Irish Economy: Richard Bruton, enterprise minister, has published a new FDI (foreign direct investment) policy statement [pdf] to highlight factors in coming years besides the corporate tax regime but as usual, inconvenient facts are ignored.
The document says:
The ranking on the basis of cash inflows can be flawed because rising cash balances related to tax strategies are counted as FDI inflows, nevertheless the chosen data is from a January 2014 report [pdf: page 6] published by UNCTAD, the United Nations trade and development agency. It was however revised in April 2014 [pdf; page 5] which showed Ireland with a 16th ranking, behind Germany, Spain and the Netherlands.
In EY's 2014 Europe attractiveness survey, in terms of projects, it said the two top spots on the FDI rankings table were being contested by two heavyweights of the European economy - - the UK (+15% compared with 2012) and Germany (+12%). These two powerhouses reached record highs in terms of the number of FDI projects and together accounted for 38% of all FDI projects in Europe last year, compared with 33% in 2011. Irish projects fell 10% in 2013 according to the survey.
In a related poll of 808 senior executives, Germany, UK, France and the Netherlands, were the preferred locations for 40%, 22%, 11% and 3% of the sample, while in Western Europe, Denmark, Spain, Ireland, Sweden, Switzerland, Belgium, were the choices of 2% each from the sample. Italy was at 1%.
The AT Kearney 2014 FDI Confidence Index has 11 European countries from 25 in the rankings and Ireland is not among them.
In June UNCTAD reported on a poll of 164 global companies on prospective host economies for FDI in 2014-2016. China has the top rank and Singapore the 17th position - - Ireland is not among them.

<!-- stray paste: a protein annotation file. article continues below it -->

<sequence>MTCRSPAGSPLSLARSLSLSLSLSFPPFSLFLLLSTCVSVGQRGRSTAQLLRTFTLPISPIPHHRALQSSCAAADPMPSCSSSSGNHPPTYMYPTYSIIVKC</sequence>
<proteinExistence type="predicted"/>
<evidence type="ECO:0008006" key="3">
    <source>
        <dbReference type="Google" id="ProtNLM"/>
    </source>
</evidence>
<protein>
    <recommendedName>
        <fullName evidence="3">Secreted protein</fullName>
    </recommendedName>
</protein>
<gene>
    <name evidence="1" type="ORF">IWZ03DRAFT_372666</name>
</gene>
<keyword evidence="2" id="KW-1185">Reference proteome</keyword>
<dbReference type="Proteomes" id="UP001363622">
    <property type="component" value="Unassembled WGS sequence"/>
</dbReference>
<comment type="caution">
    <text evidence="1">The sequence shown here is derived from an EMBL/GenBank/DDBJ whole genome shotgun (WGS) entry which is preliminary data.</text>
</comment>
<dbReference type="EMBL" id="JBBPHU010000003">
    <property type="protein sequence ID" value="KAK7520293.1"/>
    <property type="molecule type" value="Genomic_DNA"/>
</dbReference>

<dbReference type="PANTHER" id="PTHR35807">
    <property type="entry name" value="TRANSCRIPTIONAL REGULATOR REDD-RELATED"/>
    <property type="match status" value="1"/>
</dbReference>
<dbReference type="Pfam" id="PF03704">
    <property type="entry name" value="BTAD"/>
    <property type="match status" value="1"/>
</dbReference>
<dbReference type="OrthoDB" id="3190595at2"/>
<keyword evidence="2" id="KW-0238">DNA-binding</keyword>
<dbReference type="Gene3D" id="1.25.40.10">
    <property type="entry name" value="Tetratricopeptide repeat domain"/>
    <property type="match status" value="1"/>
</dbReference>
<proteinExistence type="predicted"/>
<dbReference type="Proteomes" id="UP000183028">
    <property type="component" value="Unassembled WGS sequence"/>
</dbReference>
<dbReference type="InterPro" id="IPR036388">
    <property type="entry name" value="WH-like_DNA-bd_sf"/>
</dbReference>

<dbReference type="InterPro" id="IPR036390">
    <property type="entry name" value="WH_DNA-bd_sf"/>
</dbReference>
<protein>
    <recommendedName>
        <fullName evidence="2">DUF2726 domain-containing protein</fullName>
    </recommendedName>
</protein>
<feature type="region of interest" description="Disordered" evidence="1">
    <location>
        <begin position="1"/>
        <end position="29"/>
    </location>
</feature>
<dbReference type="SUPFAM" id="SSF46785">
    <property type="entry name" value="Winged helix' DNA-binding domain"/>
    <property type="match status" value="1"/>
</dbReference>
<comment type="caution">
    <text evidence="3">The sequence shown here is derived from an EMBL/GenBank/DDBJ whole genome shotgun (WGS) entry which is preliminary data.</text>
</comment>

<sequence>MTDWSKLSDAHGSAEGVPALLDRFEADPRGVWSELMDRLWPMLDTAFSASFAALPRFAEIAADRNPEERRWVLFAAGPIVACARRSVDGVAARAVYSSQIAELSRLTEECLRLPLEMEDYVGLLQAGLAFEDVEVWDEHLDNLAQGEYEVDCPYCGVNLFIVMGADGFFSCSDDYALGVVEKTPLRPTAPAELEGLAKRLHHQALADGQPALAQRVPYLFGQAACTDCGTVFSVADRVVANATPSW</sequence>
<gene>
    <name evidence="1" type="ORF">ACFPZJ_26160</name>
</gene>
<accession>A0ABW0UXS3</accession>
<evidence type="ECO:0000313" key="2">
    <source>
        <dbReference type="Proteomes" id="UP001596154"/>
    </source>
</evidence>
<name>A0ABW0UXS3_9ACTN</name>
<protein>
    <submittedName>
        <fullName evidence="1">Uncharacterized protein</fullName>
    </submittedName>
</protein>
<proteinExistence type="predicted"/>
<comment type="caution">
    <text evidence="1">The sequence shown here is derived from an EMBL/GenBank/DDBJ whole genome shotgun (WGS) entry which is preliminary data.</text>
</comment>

Our position is that in respect of developing credible strategies for economies or companies, standard SWOT (strengths, weaknesses, opportunities, threats) analyses should be used.
It is as rare as a black swan at policy level in Ireland.
In Ireland's case, presenting myths and fairy-tales as facts should be seen as against the national interest.
The document says on innovation that Science Foundation Ireland estimates that in 2013, 72% of jobs announced by IDA Ireland had a prior collaboration with a Science Foundation Ireland funded research group. State investment in research and technology centres can play even stronger roles within sectoral ecosystems."
The Department of Jobs, Enterprise and Innovation has told us in the past that when IDA Ireland says that there is an "R&D component" in a project, there are no specific criteria for it.
IDA Ireland has also published data showing that less than 30% of FDI exporting firms have R&D budgets from €100,000 annually.
A European Commission report has ranked Dublin at 16th in its 'Atlas of European hotspots' and when a tech cluster mainly comprises sales and administration staff of foreign firms, it's a little hyperbolic to declare Dublin the capital of the "digital world."
The net FDI job creation target is 7,000 annually, in the next five years.
The big FDI services firms have up to 75% of their staff from overseas - Google Ireland's ratio is 70%.
There are 14 strategic actions outlined and 3 objectives:
Then wonder why the Irish Patents Office annual report for 2013 has not yet been published?
We already know that Irish resident applications to the European Patent Office, and Patent Cooperation Treaty (PCT) applications in 2013 were low and not consistent with the third objective.
Submission to the Department of Finance consultation [pdf] - - on tax policy and outline on the need for a credible enterprise strategy.
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